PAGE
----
Philip Green has discovered that the government wastes millions through being rubbish at buying stuff. His report is a case in point. It doesn’t tell us anything that wasn’t in the Operational Efficiency Programme or countless other reviews and expert reports. (Yes, I know Sir Philip didn’t get paid but you didn’t think he did all the legwork and writing himself did you?)
The recommendation, accepted by the government, is…..Stalinism! OK, Sir Philip didn’t actually use that term and neither, despite a quote in the Sunday Times, did Francis Maude. But the plan is to centralise procurement and impose strict rules on how much civil servants are allowed to spend without ministerial approval.
That sounds fine for central government but how is devolving the NHS to foundation trusts and 700 GP consortiums going to help achieve economies of scale? How do you centralise procurement at the same time as empowering frontline users of public services. And what of Total Place? How will collaboration between central government, the NHS, local authorities and central government work when any significant spending has to be signed off by Whitehall?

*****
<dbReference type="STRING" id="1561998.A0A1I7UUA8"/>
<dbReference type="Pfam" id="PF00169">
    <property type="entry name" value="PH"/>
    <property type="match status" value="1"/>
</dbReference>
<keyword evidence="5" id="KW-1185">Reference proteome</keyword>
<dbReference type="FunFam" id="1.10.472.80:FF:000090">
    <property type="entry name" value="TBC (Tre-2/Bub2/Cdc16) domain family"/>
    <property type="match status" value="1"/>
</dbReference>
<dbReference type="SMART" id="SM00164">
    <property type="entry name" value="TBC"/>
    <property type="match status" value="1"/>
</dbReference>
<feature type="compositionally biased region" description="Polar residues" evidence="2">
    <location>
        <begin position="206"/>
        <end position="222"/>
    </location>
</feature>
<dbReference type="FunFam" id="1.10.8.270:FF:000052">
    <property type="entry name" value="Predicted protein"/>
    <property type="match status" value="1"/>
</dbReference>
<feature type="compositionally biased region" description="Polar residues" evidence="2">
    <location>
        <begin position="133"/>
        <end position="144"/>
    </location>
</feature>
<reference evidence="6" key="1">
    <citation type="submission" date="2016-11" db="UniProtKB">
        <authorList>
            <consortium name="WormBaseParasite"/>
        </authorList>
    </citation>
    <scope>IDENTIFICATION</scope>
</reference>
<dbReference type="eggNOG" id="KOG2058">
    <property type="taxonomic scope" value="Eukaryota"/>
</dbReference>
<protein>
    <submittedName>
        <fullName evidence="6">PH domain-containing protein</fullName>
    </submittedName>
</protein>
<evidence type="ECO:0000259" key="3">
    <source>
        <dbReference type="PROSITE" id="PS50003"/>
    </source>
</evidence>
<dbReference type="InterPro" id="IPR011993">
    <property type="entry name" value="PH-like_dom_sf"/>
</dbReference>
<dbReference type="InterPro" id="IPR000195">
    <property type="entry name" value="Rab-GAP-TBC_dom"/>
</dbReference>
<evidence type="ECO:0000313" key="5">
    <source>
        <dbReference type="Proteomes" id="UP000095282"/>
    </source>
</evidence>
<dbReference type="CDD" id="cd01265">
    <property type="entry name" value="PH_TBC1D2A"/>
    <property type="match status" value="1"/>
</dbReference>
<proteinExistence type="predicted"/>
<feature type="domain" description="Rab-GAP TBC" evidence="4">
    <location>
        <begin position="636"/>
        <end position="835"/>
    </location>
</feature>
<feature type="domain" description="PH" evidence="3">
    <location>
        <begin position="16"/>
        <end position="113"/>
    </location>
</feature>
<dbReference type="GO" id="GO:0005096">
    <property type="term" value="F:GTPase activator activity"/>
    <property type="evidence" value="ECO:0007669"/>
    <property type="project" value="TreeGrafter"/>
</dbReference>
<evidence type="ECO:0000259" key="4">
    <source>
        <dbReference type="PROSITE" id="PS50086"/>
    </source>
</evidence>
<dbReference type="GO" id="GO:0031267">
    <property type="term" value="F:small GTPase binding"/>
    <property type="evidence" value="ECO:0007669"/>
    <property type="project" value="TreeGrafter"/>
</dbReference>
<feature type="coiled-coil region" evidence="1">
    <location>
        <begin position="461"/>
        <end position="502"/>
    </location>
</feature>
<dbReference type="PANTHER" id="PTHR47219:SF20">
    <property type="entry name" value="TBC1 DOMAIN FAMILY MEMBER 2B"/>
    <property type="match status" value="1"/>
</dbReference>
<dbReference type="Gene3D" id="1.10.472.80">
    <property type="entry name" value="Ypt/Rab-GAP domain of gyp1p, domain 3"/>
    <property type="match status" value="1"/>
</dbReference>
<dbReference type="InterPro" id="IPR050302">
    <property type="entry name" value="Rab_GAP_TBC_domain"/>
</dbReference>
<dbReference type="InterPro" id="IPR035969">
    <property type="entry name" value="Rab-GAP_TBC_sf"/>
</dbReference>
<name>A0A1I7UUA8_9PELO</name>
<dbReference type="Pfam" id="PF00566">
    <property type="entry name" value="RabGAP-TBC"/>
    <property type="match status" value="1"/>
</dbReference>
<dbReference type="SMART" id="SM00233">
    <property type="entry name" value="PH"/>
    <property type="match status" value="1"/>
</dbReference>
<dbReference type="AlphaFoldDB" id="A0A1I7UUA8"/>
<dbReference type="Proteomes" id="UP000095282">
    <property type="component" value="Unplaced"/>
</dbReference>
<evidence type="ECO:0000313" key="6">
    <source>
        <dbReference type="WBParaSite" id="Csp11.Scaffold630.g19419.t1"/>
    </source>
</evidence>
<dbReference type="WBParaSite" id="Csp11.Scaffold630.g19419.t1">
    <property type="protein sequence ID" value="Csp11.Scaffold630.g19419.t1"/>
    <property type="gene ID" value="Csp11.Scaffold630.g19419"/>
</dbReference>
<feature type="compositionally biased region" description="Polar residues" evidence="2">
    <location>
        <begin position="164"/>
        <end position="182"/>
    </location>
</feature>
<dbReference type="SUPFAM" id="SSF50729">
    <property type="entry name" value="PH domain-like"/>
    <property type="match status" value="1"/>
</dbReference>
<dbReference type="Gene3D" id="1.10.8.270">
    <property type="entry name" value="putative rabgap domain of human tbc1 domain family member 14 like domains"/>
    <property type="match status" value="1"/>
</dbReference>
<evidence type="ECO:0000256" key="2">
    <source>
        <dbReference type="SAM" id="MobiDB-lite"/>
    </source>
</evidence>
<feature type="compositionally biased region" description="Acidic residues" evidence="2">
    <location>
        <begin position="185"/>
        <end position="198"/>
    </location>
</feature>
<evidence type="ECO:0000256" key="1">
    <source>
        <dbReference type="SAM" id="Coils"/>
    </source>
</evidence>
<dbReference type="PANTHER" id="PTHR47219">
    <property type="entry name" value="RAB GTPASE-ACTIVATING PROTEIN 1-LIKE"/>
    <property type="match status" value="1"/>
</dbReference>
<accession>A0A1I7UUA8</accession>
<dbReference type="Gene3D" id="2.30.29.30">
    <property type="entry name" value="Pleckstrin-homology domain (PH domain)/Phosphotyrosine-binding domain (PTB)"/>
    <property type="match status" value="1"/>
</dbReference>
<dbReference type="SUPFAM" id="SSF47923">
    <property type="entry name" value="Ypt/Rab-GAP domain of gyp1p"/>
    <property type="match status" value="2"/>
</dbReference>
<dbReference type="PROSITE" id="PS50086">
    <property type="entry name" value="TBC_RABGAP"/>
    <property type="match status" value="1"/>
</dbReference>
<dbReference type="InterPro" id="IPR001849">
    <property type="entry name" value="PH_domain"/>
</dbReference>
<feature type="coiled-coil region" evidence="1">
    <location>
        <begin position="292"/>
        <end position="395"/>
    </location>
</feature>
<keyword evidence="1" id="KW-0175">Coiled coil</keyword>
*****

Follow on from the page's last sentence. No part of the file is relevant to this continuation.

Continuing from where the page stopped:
There is a contradiction between central control and the localism and community-based budgets that the government says it wants. As I have said before, it is extremely unlikely that devolution and localism will be cheaper than central control. Local empowerment might give people more control over their services (although I’m somewhat sceptical about that, and politicians tend to be reluctant to hand over any real control) but centralisation and standardisation are, as Philip Green points out, cheaper.
If you want cheap, have a centrally controlled bog-standard service. If you want localism and devolution, then you must accept that there will be duplication and many of the opportunities for efficiency savings will be lost. When organisations attempt to do both at the same time they usually end up with the worst of both worlds rather than the best. There is no reason to suppose that the public sector will be any different.
Update: Polly Toynbee has spotted the contradiction too.
Green’s report seems entirely non-political, and he seems unaware of the impossible contradictions he has landed on the government. To him this is just plain business sense: the government is one entity, national and local. For maximum efficiency it should behave like one entity. Individualistic localism and fierce competition between its components are simply not compatible with the idea of efficiency he expects from a single enterprise, with a single united objective – to produce the best services possible for the cheapest price.